Raised on Rugby
“In sports, few teams have dominated their competition the way the New Zealand All Blacks of rugby union have,” writes David Maurice Smith in an article for The New York Times. “Understanding how New Zealand maintains that dominance requires a look at the grass roots of the game, where generations of young boys have dreamed of pulling on the black jersey,” writes Smith.
“In New Zealand, creating the next generation of All Blacks involves the crucial step of having elite scholastic teams, like the boys of Gisborne Boys’ High School”.
“Gisborne Boys’ has won the National First XV Championship, the country’s premier tournament for high school rugby, four times and produced elite players, including multiple members of the All Blacks.”
“The majority of the high school’s student body is of Maori descent. The administration views nurturing a connection to cultural identity as a key to developing strong boys and strong rugby players.”
“Most sporting teams strive to create a team culture, whereas our team is modeled after an actual living and breathing culture,” said Ryan Tapsell, dean of Maori studies and the defensive coach for the First XV.
“The team follows guidelines, known as kawa, that feed off the traditional rules of Maori culture, which, if broken, negatively impact the team’s foundation,” reports the article.
“The school also prioritizes the study of the game itself. Rugby is a credited course at Gisborne Boys’. Several days a week, students watch film, analyze game strategy, learn the principles of fitness, nutrition and training, lift weights and practice yoga.”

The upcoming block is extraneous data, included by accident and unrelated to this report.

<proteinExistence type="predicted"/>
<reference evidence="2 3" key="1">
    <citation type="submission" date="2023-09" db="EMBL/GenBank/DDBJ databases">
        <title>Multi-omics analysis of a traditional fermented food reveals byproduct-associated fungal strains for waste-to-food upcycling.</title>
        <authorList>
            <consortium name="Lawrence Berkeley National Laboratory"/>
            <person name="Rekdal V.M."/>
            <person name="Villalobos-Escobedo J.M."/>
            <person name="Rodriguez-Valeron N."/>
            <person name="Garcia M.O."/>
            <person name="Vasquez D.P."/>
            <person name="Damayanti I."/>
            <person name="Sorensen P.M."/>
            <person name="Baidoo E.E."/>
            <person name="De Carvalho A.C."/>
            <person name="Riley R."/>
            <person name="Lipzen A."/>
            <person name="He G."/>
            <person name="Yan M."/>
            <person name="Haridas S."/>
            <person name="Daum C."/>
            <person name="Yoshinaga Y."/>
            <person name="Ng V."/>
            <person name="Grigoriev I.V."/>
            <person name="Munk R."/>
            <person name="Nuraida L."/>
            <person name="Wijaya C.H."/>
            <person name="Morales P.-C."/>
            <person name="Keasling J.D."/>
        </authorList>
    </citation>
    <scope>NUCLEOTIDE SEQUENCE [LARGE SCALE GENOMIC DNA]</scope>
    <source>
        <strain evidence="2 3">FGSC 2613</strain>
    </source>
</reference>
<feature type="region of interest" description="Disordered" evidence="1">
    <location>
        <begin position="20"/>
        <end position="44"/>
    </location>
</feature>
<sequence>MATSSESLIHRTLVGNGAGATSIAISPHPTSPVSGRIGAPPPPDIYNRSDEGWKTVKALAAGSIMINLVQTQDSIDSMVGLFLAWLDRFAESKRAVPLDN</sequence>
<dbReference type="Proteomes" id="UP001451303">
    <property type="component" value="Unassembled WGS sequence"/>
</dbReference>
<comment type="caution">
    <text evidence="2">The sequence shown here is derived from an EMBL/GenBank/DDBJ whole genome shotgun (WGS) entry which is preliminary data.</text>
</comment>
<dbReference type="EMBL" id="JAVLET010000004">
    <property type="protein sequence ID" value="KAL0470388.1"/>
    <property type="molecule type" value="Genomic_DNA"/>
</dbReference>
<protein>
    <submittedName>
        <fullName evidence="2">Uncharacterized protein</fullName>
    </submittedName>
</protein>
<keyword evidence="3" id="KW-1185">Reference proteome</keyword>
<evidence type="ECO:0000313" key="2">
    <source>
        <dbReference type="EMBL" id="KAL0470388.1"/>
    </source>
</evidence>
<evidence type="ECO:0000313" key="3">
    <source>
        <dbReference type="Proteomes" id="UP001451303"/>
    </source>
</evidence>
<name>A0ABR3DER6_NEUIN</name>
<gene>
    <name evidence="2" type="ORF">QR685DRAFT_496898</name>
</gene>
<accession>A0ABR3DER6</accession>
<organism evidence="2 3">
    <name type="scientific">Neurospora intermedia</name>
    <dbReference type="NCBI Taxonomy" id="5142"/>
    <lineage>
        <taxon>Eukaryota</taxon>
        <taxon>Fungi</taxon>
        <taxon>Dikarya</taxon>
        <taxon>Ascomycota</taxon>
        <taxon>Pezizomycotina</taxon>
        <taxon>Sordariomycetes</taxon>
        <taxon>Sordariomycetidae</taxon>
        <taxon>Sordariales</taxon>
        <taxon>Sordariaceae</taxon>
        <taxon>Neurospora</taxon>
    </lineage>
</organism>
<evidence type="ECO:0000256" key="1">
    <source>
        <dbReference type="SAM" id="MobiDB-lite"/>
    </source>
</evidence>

“There are several players on the Gisborne First XV who are on the radar of the national schoolboy team selectors. Those chosen will go to a regional camp run by a franchise of the Super League.”
“It is a perfect feeder system to develop homegrown talent with a common goal across all levels: to create future All Blacks to represent New Zealand.”
“The whole system in New Zealand, amateur through to professional, is structured to feed back into creating All Blacks,” said Tom Cairns, director of rugby at Gisborne Boys’.
“This system operates under an unusual restriction. To be an All Black, a player can only compete for a New Zealand-based franchise, even though players can receive far more lucrative contracts playing in other overseas leagues.”
“In New Zealand, we are on the edge,” said Cairns. “When we make decisions in the rugby sense, the rest of the world follows.”
Article Source: New York Times, David Maurice Smith, August 5, 2018
Image Source: Wikipedia